Twentynine Palms --
“Brotherhood means I will always come for you, no matter the cost.”
April 14, 2017, began as another breezy desert day, but gradually, family, friends and service members old and new began to gather on the road in front of the military working dog kennels. The weather calmed, almost as if Mother Nature recognized the occasion and chose to pay her respect. The crowd had gathered to bear witness to the official renaming of a road aboard the Combat Center in honor of Staff Sgt. Christopher Diaz, a Marine, father, brother and friend, who made the ultimate sacrifice to help a brother in arms.
“The first time he was able to deploy, he called me to brag that he was getting ready to go to Iraq,” said then Sgt. Diaz’s older brother Ray Diaz, a Marine Corps veteran. “I knew he was a Marine but all I saw was my baby brother. The last deployment he went on, I talked to him and told him to take care and be safe. When we got word that he gave his life to take care of another Marine’s, I knew he’d made a sacrifice that no one could ever repay.”
The Ultimate Sacrifice
On Sept. 28, 2011 Sgt. Diaz was serving as a military working dog handler with 1st Marine Special Operations Battalion. He was conducting a combat patrol in the Upper Gereshk Valley of the Helmand Province in Afghanistan, in support of Operation Enduring Freedom when he was tasked with clearing a reported improvised explosive device from inside a checkpoint. After the team’s explosive ordnance disposal technician was severely injured by an explosion, Sgt. Diaz immediately reacted without regard for his own safety and moved to treat his injured team member. Fully aware of the enemies’ tendency to emplace secondary improvised explosive devices in the immediate vicinity of the primary charge, Sgt. Diaz and other first responders attempted to evacuate their injured Marine and there was a second explosion, immediately killing him and two others.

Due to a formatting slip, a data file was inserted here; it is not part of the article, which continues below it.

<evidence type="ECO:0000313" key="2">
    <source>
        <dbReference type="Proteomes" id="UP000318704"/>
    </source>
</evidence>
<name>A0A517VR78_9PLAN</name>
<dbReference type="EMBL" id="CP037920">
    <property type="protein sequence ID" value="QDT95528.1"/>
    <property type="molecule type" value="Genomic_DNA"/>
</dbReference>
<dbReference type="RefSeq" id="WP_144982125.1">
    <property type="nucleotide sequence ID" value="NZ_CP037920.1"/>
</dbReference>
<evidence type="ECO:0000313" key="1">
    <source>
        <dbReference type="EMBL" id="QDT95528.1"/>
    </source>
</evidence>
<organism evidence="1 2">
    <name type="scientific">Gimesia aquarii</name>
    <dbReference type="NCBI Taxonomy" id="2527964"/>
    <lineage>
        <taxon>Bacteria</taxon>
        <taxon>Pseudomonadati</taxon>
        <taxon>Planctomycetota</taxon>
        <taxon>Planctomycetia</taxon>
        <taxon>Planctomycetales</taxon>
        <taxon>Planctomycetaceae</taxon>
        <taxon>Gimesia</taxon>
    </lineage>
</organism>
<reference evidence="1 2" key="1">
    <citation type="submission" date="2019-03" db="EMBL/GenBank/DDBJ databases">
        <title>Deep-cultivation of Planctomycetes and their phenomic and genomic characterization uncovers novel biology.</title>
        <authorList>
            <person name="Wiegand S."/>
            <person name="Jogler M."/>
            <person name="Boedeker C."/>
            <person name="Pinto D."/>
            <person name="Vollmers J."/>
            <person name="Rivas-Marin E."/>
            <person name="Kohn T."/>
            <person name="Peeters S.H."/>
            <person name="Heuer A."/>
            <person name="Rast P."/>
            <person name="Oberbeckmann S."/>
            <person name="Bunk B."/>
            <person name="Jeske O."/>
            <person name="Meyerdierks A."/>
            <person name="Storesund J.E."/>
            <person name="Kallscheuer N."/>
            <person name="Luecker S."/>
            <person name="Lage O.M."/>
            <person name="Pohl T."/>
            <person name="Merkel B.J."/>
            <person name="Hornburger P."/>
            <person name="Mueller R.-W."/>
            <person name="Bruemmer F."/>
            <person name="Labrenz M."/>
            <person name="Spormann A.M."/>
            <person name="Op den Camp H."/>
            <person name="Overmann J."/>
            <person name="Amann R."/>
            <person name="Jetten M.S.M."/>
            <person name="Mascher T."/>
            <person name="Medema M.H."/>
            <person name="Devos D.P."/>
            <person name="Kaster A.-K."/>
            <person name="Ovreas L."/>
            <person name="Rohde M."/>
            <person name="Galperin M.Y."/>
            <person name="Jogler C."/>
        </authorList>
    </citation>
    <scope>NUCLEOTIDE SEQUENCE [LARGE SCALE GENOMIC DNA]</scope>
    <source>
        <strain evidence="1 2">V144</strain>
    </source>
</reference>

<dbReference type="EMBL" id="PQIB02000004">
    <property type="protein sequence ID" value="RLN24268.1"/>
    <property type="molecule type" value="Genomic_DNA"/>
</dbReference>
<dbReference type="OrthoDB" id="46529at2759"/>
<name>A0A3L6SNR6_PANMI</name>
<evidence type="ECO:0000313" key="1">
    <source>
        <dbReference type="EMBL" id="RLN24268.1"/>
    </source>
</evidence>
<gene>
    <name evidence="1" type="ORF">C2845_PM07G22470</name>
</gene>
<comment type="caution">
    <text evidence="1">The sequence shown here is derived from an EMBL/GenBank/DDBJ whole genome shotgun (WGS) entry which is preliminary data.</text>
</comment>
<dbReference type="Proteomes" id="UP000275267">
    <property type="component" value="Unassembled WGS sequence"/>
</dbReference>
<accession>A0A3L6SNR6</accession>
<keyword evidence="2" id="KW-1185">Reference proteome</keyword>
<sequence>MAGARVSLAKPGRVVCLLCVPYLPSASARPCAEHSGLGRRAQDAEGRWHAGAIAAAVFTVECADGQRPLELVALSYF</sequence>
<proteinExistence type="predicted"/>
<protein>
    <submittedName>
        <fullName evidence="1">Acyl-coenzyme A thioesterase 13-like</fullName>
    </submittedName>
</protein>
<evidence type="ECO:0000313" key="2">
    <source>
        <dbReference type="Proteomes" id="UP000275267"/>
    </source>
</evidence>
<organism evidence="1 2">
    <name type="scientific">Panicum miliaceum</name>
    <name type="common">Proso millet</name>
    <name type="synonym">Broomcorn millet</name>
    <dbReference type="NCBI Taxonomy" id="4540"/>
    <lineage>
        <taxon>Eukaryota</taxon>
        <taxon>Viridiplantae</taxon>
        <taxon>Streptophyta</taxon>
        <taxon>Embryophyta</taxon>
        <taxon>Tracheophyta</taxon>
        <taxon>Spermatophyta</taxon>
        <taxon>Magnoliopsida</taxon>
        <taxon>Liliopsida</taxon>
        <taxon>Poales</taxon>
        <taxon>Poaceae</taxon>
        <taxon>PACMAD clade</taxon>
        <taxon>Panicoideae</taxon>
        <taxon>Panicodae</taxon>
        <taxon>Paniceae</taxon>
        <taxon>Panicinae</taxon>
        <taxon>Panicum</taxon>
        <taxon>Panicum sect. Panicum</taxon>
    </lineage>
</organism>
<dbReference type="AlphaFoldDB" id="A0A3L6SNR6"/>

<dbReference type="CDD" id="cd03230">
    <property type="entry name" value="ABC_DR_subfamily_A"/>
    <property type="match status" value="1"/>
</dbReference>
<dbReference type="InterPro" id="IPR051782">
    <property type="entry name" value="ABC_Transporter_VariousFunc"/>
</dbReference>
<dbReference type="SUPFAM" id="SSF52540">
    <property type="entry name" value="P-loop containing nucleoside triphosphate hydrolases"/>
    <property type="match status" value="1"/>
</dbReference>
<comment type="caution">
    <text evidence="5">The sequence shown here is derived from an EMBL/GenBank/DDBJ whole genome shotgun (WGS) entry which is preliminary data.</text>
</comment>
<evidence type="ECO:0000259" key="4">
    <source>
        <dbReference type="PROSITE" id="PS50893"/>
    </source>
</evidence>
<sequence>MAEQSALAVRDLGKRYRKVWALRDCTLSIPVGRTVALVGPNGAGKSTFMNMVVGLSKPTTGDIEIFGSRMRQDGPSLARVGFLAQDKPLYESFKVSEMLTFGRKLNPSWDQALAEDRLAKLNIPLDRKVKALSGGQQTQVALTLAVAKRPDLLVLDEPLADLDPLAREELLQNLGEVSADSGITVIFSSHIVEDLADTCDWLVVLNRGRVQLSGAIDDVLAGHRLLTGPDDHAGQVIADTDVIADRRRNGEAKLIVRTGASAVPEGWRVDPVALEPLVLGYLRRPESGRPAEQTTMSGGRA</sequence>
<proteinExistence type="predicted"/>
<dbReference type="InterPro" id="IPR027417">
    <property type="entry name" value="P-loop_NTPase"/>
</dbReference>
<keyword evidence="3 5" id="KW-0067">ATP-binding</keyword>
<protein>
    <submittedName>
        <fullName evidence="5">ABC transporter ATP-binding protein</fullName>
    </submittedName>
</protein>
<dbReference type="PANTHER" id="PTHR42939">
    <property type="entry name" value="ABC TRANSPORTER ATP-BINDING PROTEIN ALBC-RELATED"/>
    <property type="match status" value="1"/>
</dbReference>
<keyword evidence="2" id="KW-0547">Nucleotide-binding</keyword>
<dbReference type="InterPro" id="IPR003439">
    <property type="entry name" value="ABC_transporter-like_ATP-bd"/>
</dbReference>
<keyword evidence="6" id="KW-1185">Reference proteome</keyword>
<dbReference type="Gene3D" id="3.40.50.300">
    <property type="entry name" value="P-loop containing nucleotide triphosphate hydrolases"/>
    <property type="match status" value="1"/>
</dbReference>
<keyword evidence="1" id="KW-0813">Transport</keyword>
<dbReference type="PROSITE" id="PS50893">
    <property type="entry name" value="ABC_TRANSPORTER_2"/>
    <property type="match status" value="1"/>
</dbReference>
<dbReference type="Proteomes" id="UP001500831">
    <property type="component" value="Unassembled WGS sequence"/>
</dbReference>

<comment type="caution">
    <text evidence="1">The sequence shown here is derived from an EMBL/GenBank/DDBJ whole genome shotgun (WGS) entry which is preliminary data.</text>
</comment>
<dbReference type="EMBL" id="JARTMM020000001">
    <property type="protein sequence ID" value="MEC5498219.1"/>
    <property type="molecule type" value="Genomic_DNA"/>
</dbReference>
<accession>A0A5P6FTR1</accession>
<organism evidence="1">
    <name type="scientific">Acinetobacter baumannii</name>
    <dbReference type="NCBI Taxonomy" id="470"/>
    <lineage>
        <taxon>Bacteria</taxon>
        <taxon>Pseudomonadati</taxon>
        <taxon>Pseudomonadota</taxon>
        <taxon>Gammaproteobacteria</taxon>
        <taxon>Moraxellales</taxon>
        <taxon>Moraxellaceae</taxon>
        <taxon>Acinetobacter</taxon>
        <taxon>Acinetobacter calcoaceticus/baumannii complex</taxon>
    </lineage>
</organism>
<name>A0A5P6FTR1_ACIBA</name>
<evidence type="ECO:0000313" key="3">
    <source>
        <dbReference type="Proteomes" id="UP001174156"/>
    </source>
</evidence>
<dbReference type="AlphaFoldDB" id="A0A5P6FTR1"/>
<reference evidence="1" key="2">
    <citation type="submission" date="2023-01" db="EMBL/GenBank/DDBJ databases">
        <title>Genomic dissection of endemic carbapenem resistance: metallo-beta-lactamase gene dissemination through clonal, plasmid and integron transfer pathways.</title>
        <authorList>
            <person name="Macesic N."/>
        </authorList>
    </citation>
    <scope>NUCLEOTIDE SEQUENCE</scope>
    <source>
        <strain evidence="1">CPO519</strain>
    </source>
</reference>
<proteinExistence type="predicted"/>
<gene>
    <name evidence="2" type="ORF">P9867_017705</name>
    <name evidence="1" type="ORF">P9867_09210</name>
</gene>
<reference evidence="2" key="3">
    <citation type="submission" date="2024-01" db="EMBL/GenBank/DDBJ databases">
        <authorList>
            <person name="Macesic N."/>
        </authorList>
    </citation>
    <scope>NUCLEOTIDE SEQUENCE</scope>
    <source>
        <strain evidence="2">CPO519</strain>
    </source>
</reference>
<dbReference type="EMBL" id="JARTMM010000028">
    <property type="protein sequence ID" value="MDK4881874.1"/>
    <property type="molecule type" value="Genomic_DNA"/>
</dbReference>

For his selfless actions, Sgt. Diaz was posthumously promoted to the rank of staff sergeant and awarded the Bronze Star medal with Combat “V”.
“I read a good bit about [Staff Sgt. Diaz], and one of the key things that was said was, he never thought about himself first and that final act of his; you can’t get much more selfless than that,” said Combat Center Commanding General, Brig. Gen. William F. Mullen III. “The most important part to me is how we remember people. As long as we can remember them, especially if we honor them, they never really go away. They’ll always be with us.”
Making of a Warrior
Staff Sgt. Diaz, born Sept. 4, 1984, was raised alongside two brothers by loving parents. Upon graduation from La Cueva High School in Albuquerque, New Mexico, Staff Sgt. Diaz followed in his older brother’s footsteps and enlisted in the Marine Corps in 2003.
“When I graduated from Marine Corps boot camp and saw my brothers’ faces when I walked out on the parade deck it gave me pride because I knew I’d set a higher standard for them,” Ray said.
According to Ray, after his brother joined the Corps it became somewhat of a friendly competition between the two of them.
“I remember going to Okinawa and bringing home a small bottle of sake for my dad. Chris went to Okinawa and brought him back a 64 ounce bottle of sake,” Ray said with a smile. “He was just always trying to outdo me.”
The Diaz boys hail from a long line of military tradition, which includes their great-grandfather, their grandfather, and their father having all served in the armed forces. Despite being fully aware of the risks that could come with his career, Staff Sgt. Diaz enlisted and honorably served the nation and the comrades to the left and right of him.
A Hero Remembered
During the ceremony, the Combat Center Color Guard presented the National and Marine Corps colors as the National Anthem played. Afterward, Mullen and Ray gave their remarks. Following their address, Mullen and Staff Sgt. Diaz’s father, Salvador Diaz, officially unveiled the street sign to a thunderous round of applause.
“This is a fantastic honor for me to be able to designate this street in the name of [Staff Sgt. Diaz],” Mullen said.
Following the ceremony, family, friends and guests headed toward the military working dog kennels to enjoy barbeque and celebrate Staff Sgt. Diaz’s memory.
“This is something that I didn’t expect. Christopher touched a lot of people with his demeanor and his smile and I think the love that he spread is what brought a lot of these guys out here today,” said Sandra Diaz, Christopher’s mother. “Knowing that Christopher stepped these grounds before he died means so much. It’s an honor knowing that his memory will live on here.”